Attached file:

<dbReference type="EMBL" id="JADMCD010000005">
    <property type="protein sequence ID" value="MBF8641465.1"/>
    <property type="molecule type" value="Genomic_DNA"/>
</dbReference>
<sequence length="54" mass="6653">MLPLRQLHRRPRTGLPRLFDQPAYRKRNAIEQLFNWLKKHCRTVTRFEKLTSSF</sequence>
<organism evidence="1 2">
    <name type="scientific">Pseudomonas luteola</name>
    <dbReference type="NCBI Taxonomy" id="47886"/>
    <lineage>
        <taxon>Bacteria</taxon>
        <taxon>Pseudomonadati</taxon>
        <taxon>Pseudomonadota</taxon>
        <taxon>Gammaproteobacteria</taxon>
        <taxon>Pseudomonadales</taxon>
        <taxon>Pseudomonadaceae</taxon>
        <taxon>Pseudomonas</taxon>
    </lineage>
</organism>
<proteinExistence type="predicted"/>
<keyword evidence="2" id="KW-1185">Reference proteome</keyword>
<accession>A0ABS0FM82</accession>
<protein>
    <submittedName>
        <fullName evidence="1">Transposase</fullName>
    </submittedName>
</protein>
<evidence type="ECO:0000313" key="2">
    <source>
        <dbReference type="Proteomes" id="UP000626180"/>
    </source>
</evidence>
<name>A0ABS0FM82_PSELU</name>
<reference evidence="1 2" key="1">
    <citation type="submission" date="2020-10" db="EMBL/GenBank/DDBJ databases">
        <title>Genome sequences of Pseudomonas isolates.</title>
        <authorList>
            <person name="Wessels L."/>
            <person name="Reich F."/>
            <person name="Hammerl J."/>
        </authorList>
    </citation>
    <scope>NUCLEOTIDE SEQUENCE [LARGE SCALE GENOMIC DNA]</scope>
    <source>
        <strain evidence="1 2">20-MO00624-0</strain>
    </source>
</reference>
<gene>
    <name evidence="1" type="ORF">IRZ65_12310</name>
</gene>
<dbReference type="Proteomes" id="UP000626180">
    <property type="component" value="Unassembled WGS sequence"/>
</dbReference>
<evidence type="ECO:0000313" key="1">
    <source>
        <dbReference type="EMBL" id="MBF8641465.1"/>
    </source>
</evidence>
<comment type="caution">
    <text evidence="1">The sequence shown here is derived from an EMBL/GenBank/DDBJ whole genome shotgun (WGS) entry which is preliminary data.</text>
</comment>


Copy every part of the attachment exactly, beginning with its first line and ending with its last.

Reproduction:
<dbReference type="EMBL" id="JADMCD010000005">
    <property type="protein sequence ID" value="MBF8641465.1"/>
    <property type="molecule type" value="Genomic_DNA"/>
</dbReference>
<sequence length="54" mass="6653">MLPLRQLHRRPRTGLPRLFDQPAYRKRNAIEQLFNWLKKHCRTVTRFEKLTSSF</sequence>
<organism evidence="1 2">
    <name type="scientific">Pseudomonas luteola</name>
    <dbReference type="NCBI Taxonomy" id="47886"/>
    <lineage>
        <taxon>Bacteria</taxon>
        <taxon>Pseudomonadati</taxon>
        <taxon>Pseudomonadota</taxon>
        <taxon>Gammaproteobacteria</taxon>
        <taxon>Pseudomonadales</taxon>
        <taxon>Pseudomonadaceae</taxon>
        <taxon>Pseudomonas</taxon>
    </lineage>
</organism>
<proteinExistence type="predicted"/>
<keyword evidence="2" id="KW-1185">Reference proteome</keyword>
<accession>A0ABS0FM82</accession>
<protein>
    <submittedName>
        <fullName evidence="1">Transposase</fullName>
    </submittedName>
</protein>
<evidence type="ECO:0000313" key="2">
    <source>
        <dbReference type="Proteomes" id="UP000626180"/>
    </source>
</evidence>
<name>A0ABS0FM82_PSELU</name>
<reference evidence="1 2" key="1">
    <citation type="submission" date="2020-10" db="EMBL/GenBank/DDBJ databases">
        <title>Genome sequences of Pseudomonas isolates.</title>
        <authorList>
            <person name="Wessels L."/>
            <person name="Reich F."/>
            <person name="Hammerl J."/>
        </authorList>
    </citation>
    <scope>NUCLEOTIDE SEQUENCE [LARGE SCALE GENOMIC DNA]</scope>
    <source>
        <strain evidence="1 2">20-MO00624-0</strain>
    </source>
</reference>
<gene>
    <name evidence="1" type="ORF">IRZ65_12310</name>
</gene>
<dbReference type="Proteomes" id="UP000626180">
    <property type="component" value="Unassembled WGS sequence"/>
</dbReference>
<evidence type="ECO:0000313" key="1">
    <source>
        <dbReference type="EMBL" id="MBF8641465.1"/>
    </source>
</evidence>
<comment type="caution">
    <text evidence="1">The sequence shown here is derived from an EMBL/GenBank/DDBJ whole genome shotgun (WGS) entry which is preliminary data.</text>
</comment>